In denying the challenge for cause, the trial court found Ms. McMullen qualified to serve impartially and found that she clearly indicated an ability and willingness to consider everything required by law. The overall tenor of Ms. McMullen's voir dire responses demonstrated that she took her responsibilities seriously and gave consideration to her answers. That, when probed in the abstract, she indicated she would perhaps not have given some mitigating circumstances as much weight as defendant would have liked is not an indication of her unsuitability for service. La.C.Cr. P. art. 797. Viewing Ms. McMullen's responses as a whole, we find the trial court did not abuse its discretion in denying the challenge for cause.


(Assignment of Error # 8)

Defendant claims he was denied his fundamental right to testify, despite having requested to testify at the close of the penalty phase. Defendant asserts his attorneys prevented him from taking the stand and the trial judge failed to make a proper inquiry into his desire to exercise this fundamental right.

The record in this case reflects that after both sides rested in the penalty phase, court resumed the following morning. The trial court asked if either the state or defense had anything to put on the record before closing arguments began. Both sides responded negatively. The trial resumed with closing arguments from the state and defendant. Immediately prior to instructing the jury, the defendant expressed a desire to speak:

Defendant: Excuse me, Your Honor. I have question I want to ask you please, sir.

Court: Excuse me.

Defendant: Your Honor, I would like to address the Court myself. Is there any kind of way that I can take the stand at this point right here?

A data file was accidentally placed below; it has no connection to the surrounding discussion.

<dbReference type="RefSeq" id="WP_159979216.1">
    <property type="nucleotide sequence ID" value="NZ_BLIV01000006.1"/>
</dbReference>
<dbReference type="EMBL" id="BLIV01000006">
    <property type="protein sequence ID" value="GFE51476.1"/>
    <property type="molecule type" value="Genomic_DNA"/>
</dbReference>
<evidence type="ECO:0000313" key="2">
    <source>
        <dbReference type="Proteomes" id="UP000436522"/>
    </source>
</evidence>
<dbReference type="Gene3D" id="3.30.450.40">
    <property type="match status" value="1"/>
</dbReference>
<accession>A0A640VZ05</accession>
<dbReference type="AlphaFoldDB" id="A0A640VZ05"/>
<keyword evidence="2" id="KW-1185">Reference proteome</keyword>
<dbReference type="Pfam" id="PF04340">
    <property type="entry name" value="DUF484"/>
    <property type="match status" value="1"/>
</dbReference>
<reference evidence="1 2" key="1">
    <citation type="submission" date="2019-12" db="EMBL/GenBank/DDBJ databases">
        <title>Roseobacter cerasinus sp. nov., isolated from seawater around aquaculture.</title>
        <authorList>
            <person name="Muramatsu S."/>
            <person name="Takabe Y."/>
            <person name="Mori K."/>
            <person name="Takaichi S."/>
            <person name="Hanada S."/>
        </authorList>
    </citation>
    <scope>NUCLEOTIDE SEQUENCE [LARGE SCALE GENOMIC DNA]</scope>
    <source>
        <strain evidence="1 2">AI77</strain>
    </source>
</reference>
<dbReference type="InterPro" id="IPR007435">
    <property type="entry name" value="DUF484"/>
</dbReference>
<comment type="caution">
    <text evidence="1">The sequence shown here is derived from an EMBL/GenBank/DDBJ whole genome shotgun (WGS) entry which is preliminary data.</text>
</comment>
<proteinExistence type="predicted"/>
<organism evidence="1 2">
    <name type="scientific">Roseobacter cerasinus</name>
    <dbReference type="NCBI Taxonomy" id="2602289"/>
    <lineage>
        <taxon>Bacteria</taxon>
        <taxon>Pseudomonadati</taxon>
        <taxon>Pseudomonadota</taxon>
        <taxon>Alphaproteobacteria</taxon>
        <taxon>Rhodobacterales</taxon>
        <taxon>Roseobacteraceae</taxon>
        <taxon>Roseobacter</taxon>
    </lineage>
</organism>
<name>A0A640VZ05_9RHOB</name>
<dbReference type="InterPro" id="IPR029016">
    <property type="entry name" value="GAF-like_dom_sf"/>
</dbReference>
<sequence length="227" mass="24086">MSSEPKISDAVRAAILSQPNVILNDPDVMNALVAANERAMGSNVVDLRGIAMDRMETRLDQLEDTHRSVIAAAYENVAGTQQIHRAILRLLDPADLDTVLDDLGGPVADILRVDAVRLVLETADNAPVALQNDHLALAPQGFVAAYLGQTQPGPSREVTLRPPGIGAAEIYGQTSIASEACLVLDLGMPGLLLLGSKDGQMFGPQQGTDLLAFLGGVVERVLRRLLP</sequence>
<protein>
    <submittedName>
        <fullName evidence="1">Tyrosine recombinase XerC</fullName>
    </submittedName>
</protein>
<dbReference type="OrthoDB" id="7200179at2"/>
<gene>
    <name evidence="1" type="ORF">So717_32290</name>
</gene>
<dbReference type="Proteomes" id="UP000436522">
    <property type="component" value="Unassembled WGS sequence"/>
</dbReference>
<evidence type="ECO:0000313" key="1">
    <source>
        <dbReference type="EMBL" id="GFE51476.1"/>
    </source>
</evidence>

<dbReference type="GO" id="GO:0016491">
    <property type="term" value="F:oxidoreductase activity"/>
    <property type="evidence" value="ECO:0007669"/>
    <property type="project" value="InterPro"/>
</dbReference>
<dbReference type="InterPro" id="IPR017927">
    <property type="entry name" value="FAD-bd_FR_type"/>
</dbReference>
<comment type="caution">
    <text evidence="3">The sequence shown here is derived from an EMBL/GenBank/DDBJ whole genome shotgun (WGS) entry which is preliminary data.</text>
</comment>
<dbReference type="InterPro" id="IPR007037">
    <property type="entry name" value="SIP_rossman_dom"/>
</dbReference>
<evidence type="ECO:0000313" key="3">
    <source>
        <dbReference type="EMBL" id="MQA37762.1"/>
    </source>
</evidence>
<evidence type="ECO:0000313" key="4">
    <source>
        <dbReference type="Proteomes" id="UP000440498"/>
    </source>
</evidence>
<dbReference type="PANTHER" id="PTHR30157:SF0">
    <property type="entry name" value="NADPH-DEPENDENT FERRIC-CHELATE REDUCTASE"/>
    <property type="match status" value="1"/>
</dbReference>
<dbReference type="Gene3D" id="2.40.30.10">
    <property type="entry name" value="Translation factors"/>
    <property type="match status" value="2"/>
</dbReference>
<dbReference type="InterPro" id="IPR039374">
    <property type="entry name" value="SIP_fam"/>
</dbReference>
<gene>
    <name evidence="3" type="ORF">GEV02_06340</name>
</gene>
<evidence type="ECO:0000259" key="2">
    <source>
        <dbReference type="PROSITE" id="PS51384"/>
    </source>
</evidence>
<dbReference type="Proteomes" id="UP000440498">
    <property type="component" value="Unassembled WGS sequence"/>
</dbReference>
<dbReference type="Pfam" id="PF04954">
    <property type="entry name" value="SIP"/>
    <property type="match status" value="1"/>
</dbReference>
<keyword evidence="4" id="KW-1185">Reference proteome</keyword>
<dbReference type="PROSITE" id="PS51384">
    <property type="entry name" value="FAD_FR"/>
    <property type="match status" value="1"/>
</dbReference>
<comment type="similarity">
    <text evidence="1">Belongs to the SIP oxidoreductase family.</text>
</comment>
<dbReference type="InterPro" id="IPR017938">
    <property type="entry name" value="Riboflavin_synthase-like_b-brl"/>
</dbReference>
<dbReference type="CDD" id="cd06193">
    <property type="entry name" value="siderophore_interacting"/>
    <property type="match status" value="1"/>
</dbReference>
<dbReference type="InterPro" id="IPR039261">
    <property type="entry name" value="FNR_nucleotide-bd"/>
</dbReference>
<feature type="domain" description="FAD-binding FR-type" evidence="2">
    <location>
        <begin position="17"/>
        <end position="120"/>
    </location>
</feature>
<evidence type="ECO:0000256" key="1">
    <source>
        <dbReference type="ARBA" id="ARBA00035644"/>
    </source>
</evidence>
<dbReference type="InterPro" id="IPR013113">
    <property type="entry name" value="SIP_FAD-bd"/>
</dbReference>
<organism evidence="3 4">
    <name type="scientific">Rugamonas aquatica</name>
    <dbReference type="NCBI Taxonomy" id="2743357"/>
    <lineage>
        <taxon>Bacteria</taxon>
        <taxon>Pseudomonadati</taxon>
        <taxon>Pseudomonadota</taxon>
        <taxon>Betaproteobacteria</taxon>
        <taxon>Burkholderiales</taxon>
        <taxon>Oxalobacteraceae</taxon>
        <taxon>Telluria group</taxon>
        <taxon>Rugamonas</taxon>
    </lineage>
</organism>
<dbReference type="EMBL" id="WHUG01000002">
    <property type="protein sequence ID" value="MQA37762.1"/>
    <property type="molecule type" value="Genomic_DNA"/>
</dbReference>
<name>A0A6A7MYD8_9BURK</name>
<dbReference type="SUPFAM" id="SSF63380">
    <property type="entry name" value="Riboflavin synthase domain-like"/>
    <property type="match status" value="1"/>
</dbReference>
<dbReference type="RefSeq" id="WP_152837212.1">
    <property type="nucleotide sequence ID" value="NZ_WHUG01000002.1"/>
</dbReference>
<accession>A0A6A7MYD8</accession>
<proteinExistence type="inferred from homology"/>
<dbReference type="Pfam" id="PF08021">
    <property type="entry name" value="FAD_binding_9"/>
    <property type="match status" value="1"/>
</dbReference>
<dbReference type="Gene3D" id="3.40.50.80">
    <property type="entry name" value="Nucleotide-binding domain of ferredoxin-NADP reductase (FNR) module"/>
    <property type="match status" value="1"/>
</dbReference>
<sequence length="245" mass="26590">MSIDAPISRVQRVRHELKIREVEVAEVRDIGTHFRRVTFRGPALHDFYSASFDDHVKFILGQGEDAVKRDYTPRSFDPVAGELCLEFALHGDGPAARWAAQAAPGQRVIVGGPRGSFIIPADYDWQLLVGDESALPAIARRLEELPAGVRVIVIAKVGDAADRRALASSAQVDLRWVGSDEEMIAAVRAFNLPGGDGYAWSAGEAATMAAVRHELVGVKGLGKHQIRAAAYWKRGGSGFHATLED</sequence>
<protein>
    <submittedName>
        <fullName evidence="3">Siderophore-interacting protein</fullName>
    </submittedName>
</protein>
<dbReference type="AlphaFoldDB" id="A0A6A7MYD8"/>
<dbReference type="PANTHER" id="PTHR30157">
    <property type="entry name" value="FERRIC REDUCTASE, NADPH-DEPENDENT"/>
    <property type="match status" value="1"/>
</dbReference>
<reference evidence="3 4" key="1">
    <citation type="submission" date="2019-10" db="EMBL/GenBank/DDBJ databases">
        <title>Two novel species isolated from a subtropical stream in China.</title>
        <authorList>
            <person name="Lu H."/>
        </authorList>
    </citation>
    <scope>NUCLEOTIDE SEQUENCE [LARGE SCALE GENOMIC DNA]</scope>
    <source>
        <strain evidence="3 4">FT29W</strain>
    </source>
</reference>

Court: No sir. The trial has concluded.

Defendant: I want to take the stand in my penalty phase, Your Honor. Do I have a right to speak before my sentence is cast upon me?

Court: You had a right to speak, sir, but the penalty phase is concluded.

Defendant: But according to my attorneys I was waiting and trying to address the Court before the State took the stand and I wanted to address the Court. My attorney denied me the right myself to address the jury before the State took the stand, Your Honor.

Court: Sir, we have been here, you have been present during all of these proceedings. You knew that the penalty phase is concluded. In fact, at the close of the last night I asked if there was any motions for either side, and I informed each side that that was the final time to propose any motions. The State said they had none, the defense said they had none. I made it very clear that closing arguments would take place at 9:00 o'clock this morning. We were here, I asked if there was anything to be put on the record before the jury came in. The State had nothing, the defense had nothing. The closing arguments have been made and I am going to instruct the jury. This case is concluded, sir. And if you wanted to take the stand you certainly had the right to do that. You've been here before, you know how this process works. You have five attorneys representing you, and there is no question in my mind that you knew that you had the right to do that.

Defendant: No, sir.

Court: And you did not do that. And the case is now concluded, and I will instruct the jury when we come back at five minutes until.